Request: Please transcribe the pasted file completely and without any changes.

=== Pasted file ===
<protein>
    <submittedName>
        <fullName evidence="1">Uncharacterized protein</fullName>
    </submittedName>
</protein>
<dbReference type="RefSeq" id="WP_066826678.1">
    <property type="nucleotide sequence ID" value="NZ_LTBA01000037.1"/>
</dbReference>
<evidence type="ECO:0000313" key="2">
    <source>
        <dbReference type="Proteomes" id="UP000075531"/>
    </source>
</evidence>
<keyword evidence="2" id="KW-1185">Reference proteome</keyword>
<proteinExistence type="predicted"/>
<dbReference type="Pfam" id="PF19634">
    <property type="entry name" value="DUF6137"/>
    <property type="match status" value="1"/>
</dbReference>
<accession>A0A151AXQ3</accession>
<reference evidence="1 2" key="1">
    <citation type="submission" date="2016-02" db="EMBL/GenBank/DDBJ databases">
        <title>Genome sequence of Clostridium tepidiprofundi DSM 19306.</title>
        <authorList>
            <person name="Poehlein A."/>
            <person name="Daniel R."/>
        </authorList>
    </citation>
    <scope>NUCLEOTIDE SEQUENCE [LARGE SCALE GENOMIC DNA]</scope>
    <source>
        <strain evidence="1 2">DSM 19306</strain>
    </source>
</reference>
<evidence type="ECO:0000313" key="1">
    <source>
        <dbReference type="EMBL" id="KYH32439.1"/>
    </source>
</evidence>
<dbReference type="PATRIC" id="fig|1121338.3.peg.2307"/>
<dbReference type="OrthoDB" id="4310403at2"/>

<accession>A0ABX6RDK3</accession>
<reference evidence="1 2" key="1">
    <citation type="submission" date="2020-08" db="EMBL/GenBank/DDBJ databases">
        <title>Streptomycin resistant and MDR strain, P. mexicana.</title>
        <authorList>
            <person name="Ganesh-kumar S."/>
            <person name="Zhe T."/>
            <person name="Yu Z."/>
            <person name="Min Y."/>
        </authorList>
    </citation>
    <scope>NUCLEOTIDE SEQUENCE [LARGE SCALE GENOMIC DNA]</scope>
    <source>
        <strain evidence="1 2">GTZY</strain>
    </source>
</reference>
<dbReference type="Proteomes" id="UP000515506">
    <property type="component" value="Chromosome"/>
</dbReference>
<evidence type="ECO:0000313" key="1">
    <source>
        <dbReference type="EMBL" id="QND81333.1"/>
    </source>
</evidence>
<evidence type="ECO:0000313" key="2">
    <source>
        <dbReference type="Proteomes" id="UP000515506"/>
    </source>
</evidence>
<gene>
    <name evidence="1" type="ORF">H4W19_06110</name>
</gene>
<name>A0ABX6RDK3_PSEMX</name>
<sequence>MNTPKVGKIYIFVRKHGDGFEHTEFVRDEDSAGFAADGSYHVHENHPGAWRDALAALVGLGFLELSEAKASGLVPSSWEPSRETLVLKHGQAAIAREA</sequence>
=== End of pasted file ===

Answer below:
<protein>
    <submittedName>
        <fullName evidence="1">Uncharacterized protein</fullName>
    </submittedName>
</protein>
<dbReference type="RefSeq" id="WP_066826678.1">
    <property type="nucleotide sequence ID" value="NZ_LTBA01000037.1"/>
</dbReference>
<evidence type="ECO:0000313" key="2">
    <source>
        <dbReference type="Proteomes" id="UP000075531"/>
    </source>
</evidence>
<keyword evidence="2" id="KW-1185">Reference proteome</keyword>
<proteinExistence type="predicted"/>
<dbReference type="Pfam" id="PF19634">
    <property type="entry name" value="DUF6137"/>
    <property type="match status" value="1"/>
</dbReference>
<accession>A0A151AXQ3</accession>
<reference evidence="1 2" key="1">
    <citation type="submission" date="2016-02" db="EMBL/GenBank/DDBJ databases">
        <title>Genome sequence of Clostridium tepidiprofundi DSM 19306.</title>
        <authorList>
            <person name="Poehlein A."/>
            <person name="Daniel R."/>
        </authorList>
    </citation>
    <scope>NUCLEOTIDE SEQUENCE [LARGE SCALE GENOMIC DNA]</scope>
    <source>
        <strain evidence="1 2">DSM 19306</strain>
    </source>
</reference>
<evidence type="ECO:0000313" key="1">
    <source>
        <dbReference type="EMBL" id="KYH32439.1"/>
    </source>
</evidence>
<dbReference type="PATRIC" id="fig|1121338.3.peg.2307"/>
<dbReference type="OrthoDB" id="4310403at2"/>

<accession>A0ABX6RDK3</accession>
<reference evidence="1 2" key="1">
    <citation type="submission" date="2020-08" db="EMBL/GenBank/DDBJ databases">
        <title>Streptomycin resistant and MDR strain, P. mexicana.</title>
        <authorList>
            <person name="Ganesh-kumar S."/>
            <person name="Zhe T."/>
            <person name="Yu Z."/>
            <person name="Min Y."/>
        </authorList>
    </citation>
    <scope>NUCLEOTIDE SEQUENCE [LARGE SCALE GENOMIC DNA]</scope>
    <source>
        <strain evidence="1 2">GTZY</strain>
    </source>
</reference>
<dbReference type="Proteomes" id="UP000515506">
    <property type="component" value="Chromosome"/>
</dbReference>
<evidence type="ECO:0000313" key="1">
    <source>
        <dbReference type="EMBL" id="QND81333.1"/>
    </source>
</evidence>
<evidence type="ECO:0000313" key="2">
    <source>
        <dbReference type="Proteomes" id="UP000515506"/>
    </source>
</evidence>
<gene>
    <name evidence="1" type="ORF">H4W19_06110</name>
</gene>
<name>A0ABX6RDK3_PSEMX</name>
<sequence>MNTPKVGKIYIFVRKHGDGFEHTEFVRDEDSAGFAADGSYHVHENHPGAWRDALAALVGLGFLELSEAKASGLVPSSWEPSRETLVLKHGQAAIAREA</sequence>